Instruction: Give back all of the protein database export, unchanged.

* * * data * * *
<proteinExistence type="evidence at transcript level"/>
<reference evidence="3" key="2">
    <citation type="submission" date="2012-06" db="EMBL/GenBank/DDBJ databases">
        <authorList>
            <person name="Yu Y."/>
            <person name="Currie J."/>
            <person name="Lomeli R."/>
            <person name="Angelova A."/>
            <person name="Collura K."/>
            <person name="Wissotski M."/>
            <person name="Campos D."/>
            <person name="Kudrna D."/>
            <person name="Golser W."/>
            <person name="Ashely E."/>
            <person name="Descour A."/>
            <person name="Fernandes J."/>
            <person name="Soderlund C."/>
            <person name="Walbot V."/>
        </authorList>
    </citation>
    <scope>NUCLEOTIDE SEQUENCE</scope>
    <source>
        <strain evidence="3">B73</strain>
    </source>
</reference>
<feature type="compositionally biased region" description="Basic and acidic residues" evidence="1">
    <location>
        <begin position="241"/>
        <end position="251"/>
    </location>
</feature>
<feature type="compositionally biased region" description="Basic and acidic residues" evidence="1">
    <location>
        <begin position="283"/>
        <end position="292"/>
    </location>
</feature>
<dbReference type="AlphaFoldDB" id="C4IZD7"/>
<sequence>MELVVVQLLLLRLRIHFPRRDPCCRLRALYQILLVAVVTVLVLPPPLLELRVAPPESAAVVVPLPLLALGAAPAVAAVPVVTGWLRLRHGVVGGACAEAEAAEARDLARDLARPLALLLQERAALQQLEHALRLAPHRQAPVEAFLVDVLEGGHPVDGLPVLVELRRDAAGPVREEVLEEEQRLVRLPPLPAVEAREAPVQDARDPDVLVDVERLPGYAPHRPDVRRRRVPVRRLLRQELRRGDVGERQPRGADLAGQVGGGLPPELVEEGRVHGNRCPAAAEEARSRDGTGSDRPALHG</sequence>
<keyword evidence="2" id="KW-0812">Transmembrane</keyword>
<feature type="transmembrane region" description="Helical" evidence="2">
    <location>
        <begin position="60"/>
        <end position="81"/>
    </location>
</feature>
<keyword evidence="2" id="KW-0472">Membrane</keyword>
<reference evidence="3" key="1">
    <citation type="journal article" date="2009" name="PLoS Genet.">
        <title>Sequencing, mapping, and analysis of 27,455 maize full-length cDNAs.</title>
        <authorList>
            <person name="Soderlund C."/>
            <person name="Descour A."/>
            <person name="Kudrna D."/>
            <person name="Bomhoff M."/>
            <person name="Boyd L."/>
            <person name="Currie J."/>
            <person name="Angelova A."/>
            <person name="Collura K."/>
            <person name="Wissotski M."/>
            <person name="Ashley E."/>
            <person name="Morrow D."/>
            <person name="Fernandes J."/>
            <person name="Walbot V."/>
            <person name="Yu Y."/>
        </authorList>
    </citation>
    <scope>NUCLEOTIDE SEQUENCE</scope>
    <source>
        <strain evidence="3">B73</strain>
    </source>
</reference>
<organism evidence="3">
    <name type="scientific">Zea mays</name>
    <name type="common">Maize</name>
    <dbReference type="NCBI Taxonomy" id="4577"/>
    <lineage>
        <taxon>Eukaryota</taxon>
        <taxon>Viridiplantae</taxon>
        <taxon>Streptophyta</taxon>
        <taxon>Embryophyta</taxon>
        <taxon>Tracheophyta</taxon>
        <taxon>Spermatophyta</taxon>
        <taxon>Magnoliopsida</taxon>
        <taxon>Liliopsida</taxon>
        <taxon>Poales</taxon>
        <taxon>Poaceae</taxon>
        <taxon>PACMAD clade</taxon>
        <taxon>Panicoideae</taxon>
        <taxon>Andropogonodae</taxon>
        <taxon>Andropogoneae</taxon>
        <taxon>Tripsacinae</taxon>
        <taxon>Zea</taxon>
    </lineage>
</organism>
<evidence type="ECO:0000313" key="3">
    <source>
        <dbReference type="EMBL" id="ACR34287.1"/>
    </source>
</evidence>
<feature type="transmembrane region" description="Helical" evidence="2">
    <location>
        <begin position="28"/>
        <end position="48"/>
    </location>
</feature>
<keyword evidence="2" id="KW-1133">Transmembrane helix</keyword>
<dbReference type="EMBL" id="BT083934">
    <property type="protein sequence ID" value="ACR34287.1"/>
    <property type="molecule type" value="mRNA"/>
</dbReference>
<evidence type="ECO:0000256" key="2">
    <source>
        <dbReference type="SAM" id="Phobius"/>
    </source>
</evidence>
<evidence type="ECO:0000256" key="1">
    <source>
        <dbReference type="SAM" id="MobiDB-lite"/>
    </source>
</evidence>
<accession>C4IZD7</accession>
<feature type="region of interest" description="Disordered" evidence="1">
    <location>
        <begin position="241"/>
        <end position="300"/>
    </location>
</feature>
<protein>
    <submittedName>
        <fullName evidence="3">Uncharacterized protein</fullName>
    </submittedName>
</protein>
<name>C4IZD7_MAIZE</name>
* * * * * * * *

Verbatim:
<proteinExistence type="evidence at transcript level"/>
<reference evidence="3" key="2">
    <citation type="submission" date="2012-06" db="EMBL/GenBank/DDBJ databases">
        <authorList>
            <person name="Yu Y."/>
            <person name="Currie J."/>
            <person name="Lomeli R."/>
            <person name="Angelova A."/>
            <person name="Collura K."/>
            <person name="Wissotski M."/>
            <person name="Campos D."/>
            <person name="Kudrna D."/>
            <person name="Golser W."/>
            <person name="Ashely E."/>
            <person name="Descour A."/>
            <person name="Fernandes J."/>
            <person name="Soderlund C."/>
            <person name="Walbot V."/>
        </authorList>
    </citation>
    <scope>NUCLEOTIDE SEQUENCE</scope>
    <source>
        <strain evidence="3">B73</strain>
    </source>
</reference>
<feature type="compositionally biased region" description="Basic and acidic residues" evidence="1">
    <location>
        <begin position="241"/>
        <end position="251"/>
    </location>
</feature>
<feature type="compositionally biased region" description="Basic and acidic residues" evidence="1">
    <location>
        <begin position="283"/>
        <end position="292"/>
    </location>
</feature>
<dbReference type="AlphaFoldDB" id="C4IZD7"/>
<sequence>MELVVVQLLLLRLRIHFPRRDPCCRLRALYQILLVAVVTVLVLPPPLLELRVAPPESAAVVVPLPLLALGAAPAVAAVPVVTGWLRLRHGVVGGACAEAEAAEARDLARDLARPLALLLQERAALQQLEHALRLAPHRQAPVEAFLVDVLEGGHPVDGLPVLVELRRDAAGPVREEVLEEEQRLVRLPPLPAVEAREAPVQDARDPDVLVDVERLPGYAPHRPDVRRRRVPVRRLLRQELRRGDVGERQPRGADLAGQVGGGLPPELVEEGRVHGNRCPAAAEEARSRDGTGSDRPALHG</sequence>
<keyword evidence="2" id="KW-0812">Transmembrane</keyword>
<feature type="transmembrane region" description="Helical" evidence="2">
    <location>
        <begin position="60"/>
        <end position="81"/>
    </location>
</feature>
<keyword evidence="2" id="KW-0472">Membrane</keyword>
<reference evidence="3" key="1">
    <citation type="journal article" date="2009" name="PLoS Genet.">
        <title>Sequencing, mapping, and analysis of 27,455 maize full-length cDNAs.</title>
        <authorList>
            <person name="Soderlund C."/>
            <person name="Descour A."/>
            <person name="Kudrna D."/>
            <person name="Bomhoff M."/>
            <person name="Boyd L."/>
            <person name="Currie J."/>
            <person name="Angelova A."/>
            <person name="Collura K."/>
            <person name="Wissotski M."/>
            <person name="Ashley E."/>
            <person name="Morrow D."/>
            <person name="Fernandes J."/>
            <person name="Walbot V."/>
            <person name="Yu Y."/>
        </authorList>
    </citation>
    <scope>NUCLEOTIDE SEQUENCE</scope>
    <source>
        <strain evidence="3">B73</strain>
    </source>
</reference>
<organism evidence="3">
    <name type="scientific">Zea mays</name>
    <name type="common">Maize</name>
    <dbReference type="NCBI Taxonomy" id="4577"/>
    <lineage>
        <taxon>Eukaryota</taxon>
        <taxon>Viridiplantae</taxon>
        <taxon>Streptophyta</taxon>
        <taxon>Embryophyta</taxon>
        <taxon>Tracheophyta</taxon>
        <taxon>Spermatophyta</taxon>
        <taxon>Magnoliopsida</taxon>
        <taxon>Liliopsida</taxon>
        <taxon>Poales</taxon>
        <taxon>Poaceae</taxon>
        <taxon>PACMAD clade</taxon>
        <taxon>Panicoideae</taxon>
        <taxon>Andropogonodae</taxon>
        <taxon>Andropogoneae</taxon>
        <taxon>Tripsacinae</taxon>
        <taxon>Zea</taxon>
    </lineage>
</organism>
<evidence type="ECO:0000313" key="3">
    <source>
        <dbReference type="EMBL" id="ACR34287.1"/>
    </source>
</evidence>
<feature type="transmembrane region" description="Helical" evidence="2">
    <location>
        <begin position="28"/>
        <end position="48"/>
    </location>
</feature>
<keyword evidence="2" id="KW-1133">Transmembrane helix</keyword>
<dbReference type="EMBL" id="BT083934">
    <property type="protein sequence ID" value="ACR34287.1"/>
    <property type="molecule type" value="mRNA"/>
</dbReference>
<evidence type="ECO:0000256" key="2">
    <source>
        <dbReference type="SAM" id="Phobius"/>
    </source>
</evidence>
<evidence type="ECO:0000256" key="1">
    <source>
        <dbReference type="SAM" id="MobiDB-lite"/>
    </source>
</evidence>
<accession>C4IZD7</accession>
<feature type="region of interest" description="Disordered" evidence="1">
    <location>
        <begin position="241"/>
        <end position="300"/>
    </location>
</feature>
<protein>
    <submittedName>
        <fullName evidence="3">Uncharacterized protein</fullName>
    </submittedName>
</protein>
<name>C4IZD7_MAIZE</name>